The formation of the North American Lutheran Church by disillusioned former members of the Evangelical Lutheran Church in America has been a long time coming but nevertheless has made the secular news, even in far-away Australia, where happeneings in the Lutheran world rarely cause a blip on the secular news radar.
What has not been reported or commented on much, however, is the presence of representative leadership from the Evangelical Lutheran Church of Tanzania and the Ethiopian Lutheran Church - Mekane Jesus at the convocation. These two bodies are officially the 2nd and 3rd largest Lutheran church bodies in the world - 1st is Sweden, but since church membership in Sweden is 95% nominal I think these two bodies are actually 1st and 2nd largest respectively.
Just as has happened in Anglicanism so also in world Lutheranism over the last two decades the centre of gravity has shifted to the Global South, which means that attempts at revision of the traditional teaching on homosexuality in Lutheran World Federation* aligned churches are not likely to go without vigorous opposition from within that organisation. What is at the moment a slight but noticeable tremor could in fact be the harbinger of a seismic shift happening in world Lutheranism which will alter its landscape completely.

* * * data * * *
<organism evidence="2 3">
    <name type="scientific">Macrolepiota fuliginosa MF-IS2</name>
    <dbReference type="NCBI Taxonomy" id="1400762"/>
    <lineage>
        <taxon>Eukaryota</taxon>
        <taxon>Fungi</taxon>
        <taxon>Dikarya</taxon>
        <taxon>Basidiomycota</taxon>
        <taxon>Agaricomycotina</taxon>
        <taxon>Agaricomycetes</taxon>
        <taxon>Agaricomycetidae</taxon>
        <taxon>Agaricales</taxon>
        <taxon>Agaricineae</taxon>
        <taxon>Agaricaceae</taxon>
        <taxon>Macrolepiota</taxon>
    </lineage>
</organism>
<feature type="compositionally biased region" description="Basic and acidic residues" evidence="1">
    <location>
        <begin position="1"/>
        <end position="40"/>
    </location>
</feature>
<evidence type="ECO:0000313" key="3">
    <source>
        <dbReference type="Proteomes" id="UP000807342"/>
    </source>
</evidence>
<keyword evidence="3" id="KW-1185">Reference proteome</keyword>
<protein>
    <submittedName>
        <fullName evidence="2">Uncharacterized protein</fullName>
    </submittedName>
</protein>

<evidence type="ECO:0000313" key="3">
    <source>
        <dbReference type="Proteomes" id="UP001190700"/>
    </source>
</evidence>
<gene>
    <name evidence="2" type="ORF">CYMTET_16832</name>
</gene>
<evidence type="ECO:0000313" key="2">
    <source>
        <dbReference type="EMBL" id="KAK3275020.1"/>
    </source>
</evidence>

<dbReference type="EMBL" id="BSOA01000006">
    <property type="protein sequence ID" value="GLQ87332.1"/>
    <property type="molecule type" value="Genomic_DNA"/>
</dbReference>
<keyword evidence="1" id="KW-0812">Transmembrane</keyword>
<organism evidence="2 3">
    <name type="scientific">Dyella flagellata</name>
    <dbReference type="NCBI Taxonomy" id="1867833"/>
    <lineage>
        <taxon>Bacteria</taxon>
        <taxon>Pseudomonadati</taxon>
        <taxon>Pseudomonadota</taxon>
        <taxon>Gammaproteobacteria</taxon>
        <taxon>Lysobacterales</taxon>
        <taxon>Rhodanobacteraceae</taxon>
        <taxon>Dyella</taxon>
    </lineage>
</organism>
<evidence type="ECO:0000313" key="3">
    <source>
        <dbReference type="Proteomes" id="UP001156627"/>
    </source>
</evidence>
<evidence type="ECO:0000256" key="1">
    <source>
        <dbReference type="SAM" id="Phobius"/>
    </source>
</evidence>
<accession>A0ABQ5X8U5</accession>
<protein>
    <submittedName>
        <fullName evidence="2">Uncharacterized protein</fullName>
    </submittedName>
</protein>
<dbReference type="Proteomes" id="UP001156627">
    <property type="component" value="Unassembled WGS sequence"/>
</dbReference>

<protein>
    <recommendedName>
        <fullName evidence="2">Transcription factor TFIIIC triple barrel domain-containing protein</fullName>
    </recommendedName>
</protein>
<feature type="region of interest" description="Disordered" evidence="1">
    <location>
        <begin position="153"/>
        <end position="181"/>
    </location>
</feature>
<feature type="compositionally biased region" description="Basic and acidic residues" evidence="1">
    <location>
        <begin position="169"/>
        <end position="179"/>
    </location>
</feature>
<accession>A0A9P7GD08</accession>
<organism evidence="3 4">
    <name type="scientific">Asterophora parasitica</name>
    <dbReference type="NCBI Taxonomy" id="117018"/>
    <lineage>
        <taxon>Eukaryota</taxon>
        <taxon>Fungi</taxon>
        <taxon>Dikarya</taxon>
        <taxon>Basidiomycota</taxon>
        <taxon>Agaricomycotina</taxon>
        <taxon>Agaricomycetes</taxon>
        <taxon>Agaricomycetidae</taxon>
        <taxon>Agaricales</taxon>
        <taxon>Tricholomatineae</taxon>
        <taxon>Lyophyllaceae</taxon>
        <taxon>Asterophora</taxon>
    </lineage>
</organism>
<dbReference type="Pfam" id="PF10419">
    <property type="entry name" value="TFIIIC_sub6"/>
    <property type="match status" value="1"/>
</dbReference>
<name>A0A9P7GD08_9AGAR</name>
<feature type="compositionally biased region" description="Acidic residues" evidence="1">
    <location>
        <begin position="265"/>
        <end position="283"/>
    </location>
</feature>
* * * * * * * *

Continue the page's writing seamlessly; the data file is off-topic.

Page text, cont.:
Here is the relevant section from the August 27 Lutheran CORE press release announcing the formation of the new church body:
Lutherans around the world celebrated the creation of the NALC. Two of the largest Lutheran churches in the world sent official representatives to the Convocation. Representatives of the Evangelical Lutheran Church in Tanzania and the Ethiopian Evangelical Church Mekane Yesus told the Convocation of the support of their church bodies for the NALC. These two church bodies from Africa are the second and third largest Lutheran churches in the world, each with 5.3 million members. They reported that Lutherans throughout Africa were praying for the Convocation and for the NALC.
“May God bless Lutheran CORE and the vision of the NALC,” said the Rev. Francis Stephanos, president emeritus of the church in Ethiopia and a former vice president of the Lutheran World Federation. “One cannot put the word of Scripture to a vote. . . . The churches of the South will choose Scripture over the mighty dollar.”
The Rev. Dr. Benson Bagonza, bishop of the Evangelical Lutheran Church in Tanzania’s
Karagwe Diocese, preached for the closing worship service and participated in the installation of Bishop Spring.
* For non-Lutheran readers, world Lutheranism is grouped around two bodies, the very large Lutheran World Federation which formed in 1947 and has been dominated until recently by liberal elements in European and North American Lutheranism, and the much smaller and theologically more conservative International Lutheran Council, which is led by the Lutheran Church-Missouri Synod. For largely historical reasons connected to a church union in 1966, which I will not go into here, the Lutheran Church of Australia has maintained associate membership in both organisations.